The aviation industry has been grappling with uncertainty, but it has invested in changes that will further transform the passenger experience. In the coming years, airports will continue to invest in core infrastructure, new technologies, resilience strategies, and “front door” experiences. These public-facing spaces in and around airports can generate new revenue sources and serve as their own destinations, much like town centers.
Airports are focused on a carbon-neutral footprint for the future.
Social awareness on climate change will push airports to aggressively push for responsible solutions. This extends well beyond LEED certification. Facilities will look to wind, geothermal, and solar power to not only reduce carbon emissions at airports, but to create self-sustaining facilities that do not rely on the grid for power. New carbon-neutral and sustainability goals will allow airports to set industry standards.
Airports will become more like town centers to generate new sources of revenue.
The idea of diversified revenue generation is moving toward the front door of the airport, with airports considering how their landside spaces can encourage non-travelers to come to the airport. This includes using adjacent land to create public space, such as public parks, mixed-use facilities, or amphitheaters. This is the concept of airports as town centers, and it’s gaining momentum and will become the norm.
Growth opportunities for airports are through more efficient use of existing space, rather than adding capacity.
Airports are not feeling the need to add gates to increase capacity. Rather, the trend is to increase capacity by looking holistically at a better passenger experience in the terminal. While that may mean growing holdroom areas, it can also involve the better use of space by using technology to give confidence that passengers will smoothly get from landside to airside.
To support future growth, airports will invest in core infrastructure.
Airports will invest heavily in the core infrastructure within the terminals, such as upgraded electrical and information technology (IT) to support future growth. This is important as the industry shifts to a completely touchless process that includes biometric technologies to help speed up the check-in, screening, and customs processes. Local laws will require terminals to self-generate certain amounts of power. As part of its Terminal Modernization Program, Pittsburgh International Airport has established a first-of-its-kind on-site microgrid using solar and natural gas to fully power the airport terminals, airfield, and additional buildings.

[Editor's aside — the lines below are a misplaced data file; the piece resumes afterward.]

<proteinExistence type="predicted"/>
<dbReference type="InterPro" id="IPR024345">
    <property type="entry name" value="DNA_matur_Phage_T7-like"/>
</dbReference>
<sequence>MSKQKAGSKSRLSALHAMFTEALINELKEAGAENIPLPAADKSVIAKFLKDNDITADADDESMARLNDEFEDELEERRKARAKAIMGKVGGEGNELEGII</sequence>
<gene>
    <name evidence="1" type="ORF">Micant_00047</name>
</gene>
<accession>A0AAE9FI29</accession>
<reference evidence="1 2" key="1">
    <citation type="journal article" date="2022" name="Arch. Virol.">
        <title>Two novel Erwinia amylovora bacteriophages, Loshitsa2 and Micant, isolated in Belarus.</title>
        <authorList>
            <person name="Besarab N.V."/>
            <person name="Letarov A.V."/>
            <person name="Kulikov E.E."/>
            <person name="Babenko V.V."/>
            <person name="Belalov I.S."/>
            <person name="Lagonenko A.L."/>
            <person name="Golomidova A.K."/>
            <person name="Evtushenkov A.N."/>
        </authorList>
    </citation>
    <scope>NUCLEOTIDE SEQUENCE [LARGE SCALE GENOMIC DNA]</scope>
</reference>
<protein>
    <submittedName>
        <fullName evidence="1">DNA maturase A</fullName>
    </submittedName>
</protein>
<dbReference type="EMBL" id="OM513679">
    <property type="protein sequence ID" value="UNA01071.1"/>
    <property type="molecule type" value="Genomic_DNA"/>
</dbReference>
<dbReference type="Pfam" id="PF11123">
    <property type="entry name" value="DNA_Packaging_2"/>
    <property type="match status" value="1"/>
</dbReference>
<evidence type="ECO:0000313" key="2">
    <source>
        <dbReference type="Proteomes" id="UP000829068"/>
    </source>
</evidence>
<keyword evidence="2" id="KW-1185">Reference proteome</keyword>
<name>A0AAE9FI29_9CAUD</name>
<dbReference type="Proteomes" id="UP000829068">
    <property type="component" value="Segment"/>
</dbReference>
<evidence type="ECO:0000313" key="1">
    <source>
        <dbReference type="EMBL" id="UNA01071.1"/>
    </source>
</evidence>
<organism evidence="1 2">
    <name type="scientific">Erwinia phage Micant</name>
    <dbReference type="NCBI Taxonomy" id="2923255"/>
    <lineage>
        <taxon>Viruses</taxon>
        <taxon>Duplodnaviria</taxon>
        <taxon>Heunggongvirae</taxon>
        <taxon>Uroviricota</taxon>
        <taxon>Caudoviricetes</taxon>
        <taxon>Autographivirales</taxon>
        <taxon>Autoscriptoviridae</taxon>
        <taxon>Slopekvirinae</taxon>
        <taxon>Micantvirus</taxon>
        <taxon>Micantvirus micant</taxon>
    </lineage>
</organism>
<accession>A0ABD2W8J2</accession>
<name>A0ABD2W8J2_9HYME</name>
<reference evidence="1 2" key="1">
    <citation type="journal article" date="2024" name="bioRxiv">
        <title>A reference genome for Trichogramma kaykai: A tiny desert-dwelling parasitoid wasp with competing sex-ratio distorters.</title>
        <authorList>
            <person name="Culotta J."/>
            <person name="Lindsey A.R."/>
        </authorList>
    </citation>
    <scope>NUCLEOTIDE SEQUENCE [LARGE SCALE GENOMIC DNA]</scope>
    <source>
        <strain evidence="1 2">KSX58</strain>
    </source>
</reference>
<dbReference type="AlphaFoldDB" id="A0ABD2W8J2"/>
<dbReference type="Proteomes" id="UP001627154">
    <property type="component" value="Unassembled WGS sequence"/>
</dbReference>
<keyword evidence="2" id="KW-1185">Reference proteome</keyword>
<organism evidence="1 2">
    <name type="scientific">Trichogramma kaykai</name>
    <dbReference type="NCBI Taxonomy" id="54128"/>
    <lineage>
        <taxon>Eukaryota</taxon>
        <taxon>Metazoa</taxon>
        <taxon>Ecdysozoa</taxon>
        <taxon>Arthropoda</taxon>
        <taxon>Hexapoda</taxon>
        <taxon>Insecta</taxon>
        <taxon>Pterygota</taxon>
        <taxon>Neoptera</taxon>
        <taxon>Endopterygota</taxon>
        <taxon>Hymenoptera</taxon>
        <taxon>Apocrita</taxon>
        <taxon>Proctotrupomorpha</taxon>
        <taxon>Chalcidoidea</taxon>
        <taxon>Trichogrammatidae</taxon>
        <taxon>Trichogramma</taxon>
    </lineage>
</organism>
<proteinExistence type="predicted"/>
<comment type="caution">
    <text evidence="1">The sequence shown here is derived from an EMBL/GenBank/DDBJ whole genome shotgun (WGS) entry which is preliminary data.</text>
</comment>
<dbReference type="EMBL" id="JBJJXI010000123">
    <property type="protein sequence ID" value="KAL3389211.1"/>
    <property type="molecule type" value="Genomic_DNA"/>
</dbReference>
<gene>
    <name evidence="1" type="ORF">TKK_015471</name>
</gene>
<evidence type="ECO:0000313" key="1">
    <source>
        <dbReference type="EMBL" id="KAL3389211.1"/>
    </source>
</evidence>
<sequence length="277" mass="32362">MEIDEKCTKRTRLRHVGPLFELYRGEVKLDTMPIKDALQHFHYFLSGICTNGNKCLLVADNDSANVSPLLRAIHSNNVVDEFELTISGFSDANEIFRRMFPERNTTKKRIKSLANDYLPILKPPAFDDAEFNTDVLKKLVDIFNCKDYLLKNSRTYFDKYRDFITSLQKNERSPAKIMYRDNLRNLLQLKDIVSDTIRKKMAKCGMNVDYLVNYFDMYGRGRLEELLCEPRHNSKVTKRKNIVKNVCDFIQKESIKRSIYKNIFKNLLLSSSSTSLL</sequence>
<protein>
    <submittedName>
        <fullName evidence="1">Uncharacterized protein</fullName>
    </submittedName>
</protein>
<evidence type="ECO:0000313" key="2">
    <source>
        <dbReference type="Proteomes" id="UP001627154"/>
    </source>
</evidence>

The new focus for airports will be for on-the-ground experiences.
In lieu of using available funds on building new airspace and gate capacity, airports will focus on the ground experience, such as additional transit systems. Rail can be a connectivity point, with public transit systems designed to address door-to-door mobility from home to the airport. Integrating those different modes into a single location and providing smooth connections between them will drive a better passenger experience.
“The airport will no longer be solely a place for coming and going, but a community hub where people come to interact and gather — a new town square in the heart of the airport.”
—“Reimagining the Airport as the New Town Square,” Dialogue blog
Why It’s Time to Apply Regenerative Systems Design on a Global Scale
Regenerative architecture offers a more sustainable path forward.
Data Centres and the Forgotten Landscapes of Digital Infrastructure
Through regenerative design, we can change the perception of data centers from ‘bad neighbour’ developments to community assets.
Future-Prepping Your Business in an Uncertain World
Our world is full of unknowns. What can we do about it? “Futures” (or future-casting) are another way to think about and plan for what might be coming next.
Domestic travel demand is estimated to reach 93% of the pre-pandemic level in 2022 — an improvement of 20 percentage points from 2021.
Pittsburgh International Airport
Gensler + HDR, in association with luis vidal + architects, are working to create an updated Pittsburgh International Airport reflective of the modern needs of air travelers with an airport design philosophy that combines nature, technology, and community as a nod to Pittsburgh's location.
Eagle County Regional Airport
The Eagle County Regional Airport's existing concourse experiences significant crowding, especially during the peak winter season, so Gensler’s design team was challenged with resolving hold room sizing issues to accommodate both current and future enplanements and improve the overall passenger experience.
Kunming Changshui Airport
Kunming Transport Ecosystem, a 17 million-square-foot transit-oriented mega complex, features two hotels, a bus terminal, a high-speed rail station, two subway stations, and a regional rail station that connects the region to the world’s air routes.
Aviation Leader, Principal
As an Aviation Leader, Tim brings more than 25 years of experience in the planning, design, and delivery of regional, hub, and international airport terminal projects. He has...
Aviation Leader, Studio Director, Principal
Tim Sullivan has over 30 years of experience in managing complex, large-scale projects and coordinating the work of large consultant teams. Tim’s diverse experience and...
Jennifer is a Design Director in Gensler’s Los Angeles office and experienced interior architect with a passion for design. She holds a successful 24-year track record of...